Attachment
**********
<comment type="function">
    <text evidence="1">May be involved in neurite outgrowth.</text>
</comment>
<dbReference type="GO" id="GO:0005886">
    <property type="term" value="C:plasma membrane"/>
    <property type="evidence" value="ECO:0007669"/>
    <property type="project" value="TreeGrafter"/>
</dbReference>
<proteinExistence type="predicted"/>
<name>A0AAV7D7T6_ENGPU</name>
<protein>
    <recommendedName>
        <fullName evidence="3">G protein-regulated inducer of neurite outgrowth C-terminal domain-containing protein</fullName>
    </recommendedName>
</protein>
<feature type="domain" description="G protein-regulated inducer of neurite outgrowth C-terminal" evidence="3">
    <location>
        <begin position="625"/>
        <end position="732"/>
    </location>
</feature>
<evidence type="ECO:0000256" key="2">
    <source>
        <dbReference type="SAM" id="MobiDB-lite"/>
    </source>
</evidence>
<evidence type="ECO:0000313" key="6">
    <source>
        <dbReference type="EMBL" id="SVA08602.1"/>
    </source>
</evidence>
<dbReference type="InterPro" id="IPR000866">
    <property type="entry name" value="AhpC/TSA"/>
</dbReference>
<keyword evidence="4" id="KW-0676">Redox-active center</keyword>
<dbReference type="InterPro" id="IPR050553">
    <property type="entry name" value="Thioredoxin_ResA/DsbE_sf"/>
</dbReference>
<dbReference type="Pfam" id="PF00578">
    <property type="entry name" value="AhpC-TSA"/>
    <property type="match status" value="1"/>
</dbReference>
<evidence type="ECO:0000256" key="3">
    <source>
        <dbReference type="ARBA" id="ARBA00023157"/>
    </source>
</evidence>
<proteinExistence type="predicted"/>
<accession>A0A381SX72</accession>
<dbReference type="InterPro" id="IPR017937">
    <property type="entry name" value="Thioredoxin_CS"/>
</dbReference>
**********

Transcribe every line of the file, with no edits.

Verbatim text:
<comment type="function">
    <text evidence="1">May be involved in neurite outgrowth.</text>
</comment>
<dbReference type="GO" id="GO:0005886">
    <property type="term" value="C:plasma membrane"/>
    <property type="evidence" value="ECO:0007669"/>
    <property type="project" value="TreeGrafter"/>
</dbReference>
<proteinExistence type="predicted"/>
<name>A0AAV7D7T6_ENGPU</name>
<protein>
    <recommendedName>
        <fullName evidence="3">G protein-regulated inducer of neurite outgrowth C-terminal domain-containing protein</fullName>
    </recommendedName>
</protein>
<feature type="domain" description="G protein-regulated inducer of neurite outgrowth C-terminal" evidence="3">
    <location>
        <begin position="625"/>
        <end position="732"/>
    </location>
</feature>
<evidence type="ECO:0000256" key="2">
    <source>
        <dbReference type="SAM" id="MobiDB-lite"/>
    </source>
</evidence>
<evidence type="ECO:0000313" key="6">
    <source>
        <dbReference type="EMBL" id="SVA08602.1"/>
    </source>
</evidence>
<dbReference type="InterPro" id="IPR000866">
    <property type="entry name" value="AhpC/TSA"/>
</dbReference>
<keyword evidence="4" id="KW-0676">Redox-active center</keyword>
<dbReference type="InterPro" id="IPR050553">
    <property type="entry name" value="Thioredoxin_ResA/DsbE_sf"/>
</dbReference>
<dbReference type="Pfam" id="PF00578">
    <property type="entry name" value="AhpC-TSA"/>
    <property type="match status" value="1"/>
</dbReference>
<evidence type="ECO:0000256" key="3">
    <source>
        <dbReference type="ARBA" id="ARBA00023157"/>
    </source>
</evidence>
<proteinExistence type="predicted"/>
<accession>A0A381SX72</accession>
<dbReference type="InterPro" id="IPR017937">
    <property type="entry name" value="Thioredoxin_CS"/>
</dbReference>